When designs were first revealed for L Tower, architect Daniel Libeskind's 57-story, knife-shaped condo tower in downtown Toronto, it promised to be one of the boldest new high-rises in all of Canada. Since then, the design has been modified, removing part of the base that would have given the building its 'L' shape, but the curved form of the tower remains intact. The building, which aims to achieve LEED Gold certification, is currently rising above Toronto, and glass cladding is being added near the lower levels.
Toronto has its own Green Development Standard for buildings, but as LEED has grown in popularity in the US, it has also been catching on in Canadian cities. According to a recent report in the Toronto Star, striving for LEED Gold could reduce energy and water use at the tower by as much as 30 percent while improving air quality.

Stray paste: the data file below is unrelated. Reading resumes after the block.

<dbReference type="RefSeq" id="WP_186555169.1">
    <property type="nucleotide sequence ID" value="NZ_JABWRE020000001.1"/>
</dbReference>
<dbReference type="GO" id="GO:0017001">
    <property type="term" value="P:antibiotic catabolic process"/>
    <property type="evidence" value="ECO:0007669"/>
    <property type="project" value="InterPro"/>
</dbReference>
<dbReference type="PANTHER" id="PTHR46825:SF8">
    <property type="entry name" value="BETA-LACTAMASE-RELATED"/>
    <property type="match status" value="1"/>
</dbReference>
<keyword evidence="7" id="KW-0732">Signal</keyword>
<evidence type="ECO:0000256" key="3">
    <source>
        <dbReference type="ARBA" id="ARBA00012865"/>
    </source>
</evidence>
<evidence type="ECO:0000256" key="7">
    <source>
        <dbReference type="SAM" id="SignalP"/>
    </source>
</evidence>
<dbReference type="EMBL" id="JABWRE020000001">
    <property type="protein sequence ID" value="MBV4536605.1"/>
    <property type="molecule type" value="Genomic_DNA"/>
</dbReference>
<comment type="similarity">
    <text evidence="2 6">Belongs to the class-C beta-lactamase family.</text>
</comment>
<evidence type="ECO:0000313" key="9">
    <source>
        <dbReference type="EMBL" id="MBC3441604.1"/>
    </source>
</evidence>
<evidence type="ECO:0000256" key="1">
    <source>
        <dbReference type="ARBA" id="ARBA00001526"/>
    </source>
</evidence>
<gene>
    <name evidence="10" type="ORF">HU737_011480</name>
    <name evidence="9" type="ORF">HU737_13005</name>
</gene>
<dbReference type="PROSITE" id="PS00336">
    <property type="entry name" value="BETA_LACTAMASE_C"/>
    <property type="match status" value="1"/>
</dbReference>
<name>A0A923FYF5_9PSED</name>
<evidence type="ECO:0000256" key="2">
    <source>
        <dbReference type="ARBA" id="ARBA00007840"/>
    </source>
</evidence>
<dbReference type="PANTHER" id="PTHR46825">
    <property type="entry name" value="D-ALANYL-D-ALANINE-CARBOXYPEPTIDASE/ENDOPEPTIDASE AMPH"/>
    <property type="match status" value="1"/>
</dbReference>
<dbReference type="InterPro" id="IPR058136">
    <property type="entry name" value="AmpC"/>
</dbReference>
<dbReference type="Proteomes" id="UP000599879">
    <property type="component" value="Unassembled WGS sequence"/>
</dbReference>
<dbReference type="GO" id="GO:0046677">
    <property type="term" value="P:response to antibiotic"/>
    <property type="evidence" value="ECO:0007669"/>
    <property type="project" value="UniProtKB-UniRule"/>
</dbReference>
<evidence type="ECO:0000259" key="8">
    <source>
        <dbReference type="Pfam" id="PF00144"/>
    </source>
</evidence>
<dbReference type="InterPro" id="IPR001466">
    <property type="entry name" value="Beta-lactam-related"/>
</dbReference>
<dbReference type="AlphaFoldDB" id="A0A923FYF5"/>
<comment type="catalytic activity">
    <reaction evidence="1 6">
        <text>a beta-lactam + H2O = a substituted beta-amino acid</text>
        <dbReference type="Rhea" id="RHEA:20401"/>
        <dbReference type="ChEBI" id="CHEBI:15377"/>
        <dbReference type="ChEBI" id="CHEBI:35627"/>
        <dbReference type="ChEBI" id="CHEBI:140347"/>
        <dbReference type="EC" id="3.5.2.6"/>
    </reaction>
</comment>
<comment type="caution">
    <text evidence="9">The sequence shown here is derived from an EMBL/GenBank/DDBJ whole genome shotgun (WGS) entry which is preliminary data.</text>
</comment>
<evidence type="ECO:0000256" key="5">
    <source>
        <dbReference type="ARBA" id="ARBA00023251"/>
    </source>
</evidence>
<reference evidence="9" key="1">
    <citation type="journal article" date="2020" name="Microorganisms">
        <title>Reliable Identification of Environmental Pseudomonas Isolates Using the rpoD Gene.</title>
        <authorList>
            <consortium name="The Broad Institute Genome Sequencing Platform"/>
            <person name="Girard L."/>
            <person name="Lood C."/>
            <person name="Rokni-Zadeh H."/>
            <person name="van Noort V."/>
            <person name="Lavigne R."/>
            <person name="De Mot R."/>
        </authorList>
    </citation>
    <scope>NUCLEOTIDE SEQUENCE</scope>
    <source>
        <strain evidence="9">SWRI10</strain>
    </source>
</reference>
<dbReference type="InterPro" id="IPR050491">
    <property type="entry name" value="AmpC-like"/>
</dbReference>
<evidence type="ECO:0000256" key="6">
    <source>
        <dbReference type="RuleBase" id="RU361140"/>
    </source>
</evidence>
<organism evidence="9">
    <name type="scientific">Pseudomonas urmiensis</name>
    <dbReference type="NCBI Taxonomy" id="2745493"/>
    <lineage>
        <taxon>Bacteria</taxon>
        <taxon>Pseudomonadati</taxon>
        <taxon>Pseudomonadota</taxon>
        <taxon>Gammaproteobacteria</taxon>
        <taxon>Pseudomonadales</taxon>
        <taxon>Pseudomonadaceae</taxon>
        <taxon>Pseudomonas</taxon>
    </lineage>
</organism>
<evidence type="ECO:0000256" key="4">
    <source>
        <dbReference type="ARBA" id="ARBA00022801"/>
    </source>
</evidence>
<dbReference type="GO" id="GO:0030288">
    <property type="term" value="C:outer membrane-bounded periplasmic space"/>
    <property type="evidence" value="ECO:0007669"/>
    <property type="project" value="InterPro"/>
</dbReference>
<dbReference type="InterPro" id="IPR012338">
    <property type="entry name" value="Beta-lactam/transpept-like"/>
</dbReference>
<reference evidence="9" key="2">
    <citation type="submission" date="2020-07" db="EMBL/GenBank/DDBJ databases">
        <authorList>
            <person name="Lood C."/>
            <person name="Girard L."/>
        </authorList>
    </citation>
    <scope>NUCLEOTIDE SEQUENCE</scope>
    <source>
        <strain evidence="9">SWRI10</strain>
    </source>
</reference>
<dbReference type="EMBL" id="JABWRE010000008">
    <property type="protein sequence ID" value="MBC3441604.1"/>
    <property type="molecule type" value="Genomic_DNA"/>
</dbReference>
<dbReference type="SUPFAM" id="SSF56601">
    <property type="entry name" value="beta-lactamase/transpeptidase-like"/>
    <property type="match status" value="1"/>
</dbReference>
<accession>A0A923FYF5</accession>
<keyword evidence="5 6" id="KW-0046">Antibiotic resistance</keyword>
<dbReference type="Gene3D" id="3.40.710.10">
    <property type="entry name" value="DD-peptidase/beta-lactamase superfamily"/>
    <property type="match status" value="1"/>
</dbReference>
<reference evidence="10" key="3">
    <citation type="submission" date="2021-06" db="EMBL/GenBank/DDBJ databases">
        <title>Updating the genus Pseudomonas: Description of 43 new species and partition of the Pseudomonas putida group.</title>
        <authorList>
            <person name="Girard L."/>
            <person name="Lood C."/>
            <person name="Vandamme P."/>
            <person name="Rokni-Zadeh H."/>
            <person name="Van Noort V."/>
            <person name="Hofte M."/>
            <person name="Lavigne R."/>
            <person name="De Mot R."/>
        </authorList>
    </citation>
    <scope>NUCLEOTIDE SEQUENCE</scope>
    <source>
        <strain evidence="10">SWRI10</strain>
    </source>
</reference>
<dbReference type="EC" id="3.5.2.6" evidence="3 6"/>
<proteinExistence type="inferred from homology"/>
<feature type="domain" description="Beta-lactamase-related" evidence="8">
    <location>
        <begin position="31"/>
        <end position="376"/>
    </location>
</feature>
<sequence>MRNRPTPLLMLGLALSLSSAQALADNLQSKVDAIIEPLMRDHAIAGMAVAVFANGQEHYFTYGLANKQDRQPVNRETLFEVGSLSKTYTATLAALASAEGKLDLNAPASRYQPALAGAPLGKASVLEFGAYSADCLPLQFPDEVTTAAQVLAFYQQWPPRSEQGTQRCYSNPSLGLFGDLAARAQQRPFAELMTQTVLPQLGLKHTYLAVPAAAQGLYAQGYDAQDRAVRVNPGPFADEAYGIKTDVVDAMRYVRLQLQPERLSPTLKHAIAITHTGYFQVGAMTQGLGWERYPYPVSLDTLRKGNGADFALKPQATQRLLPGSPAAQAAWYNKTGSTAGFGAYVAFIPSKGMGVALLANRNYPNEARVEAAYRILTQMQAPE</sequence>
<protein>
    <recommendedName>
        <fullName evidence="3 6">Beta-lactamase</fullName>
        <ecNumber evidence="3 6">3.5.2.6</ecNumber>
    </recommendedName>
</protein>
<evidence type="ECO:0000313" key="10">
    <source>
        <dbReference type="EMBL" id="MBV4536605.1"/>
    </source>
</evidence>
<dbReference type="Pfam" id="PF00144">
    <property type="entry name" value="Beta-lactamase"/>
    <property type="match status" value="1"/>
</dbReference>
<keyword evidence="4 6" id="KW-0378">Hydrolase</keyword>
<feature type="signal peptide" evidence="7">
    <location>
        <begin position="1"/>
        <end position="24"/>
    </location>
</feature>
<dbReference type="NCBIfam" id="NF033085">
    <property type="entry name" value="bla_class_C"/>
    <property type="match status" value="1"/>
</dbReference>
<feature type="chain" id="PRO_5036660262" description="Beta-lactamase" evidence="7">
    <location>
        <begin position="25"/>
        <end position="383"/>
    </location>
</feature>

“L-Tower is an elite building, so we’re trying to strive for that LEED certification,” developer Sam Criagnano recently told Canada Business Journal. It has been designed to achieve elite status and we’re hoping to get LEED certified Silver, and it has been designed from Day 1 for that. It’s no longer a question of whether or not we’re going to have LEED status; it is more of a question of what level of LEED status we’re going to achieve.”
As construction moves forward, workers are preparing to work on the building’s most striking feature: that sharp curve that begins on the upper floors. When it’s completed, the new building will feature 600 new condos with a fitness centre, a spa, an indoor pool, and underground parking. The building is expected to be completed by the end of 2012.
Photos by Mark Andrew Boyer for Inhabitat, renders by Studio Daniel Libeskind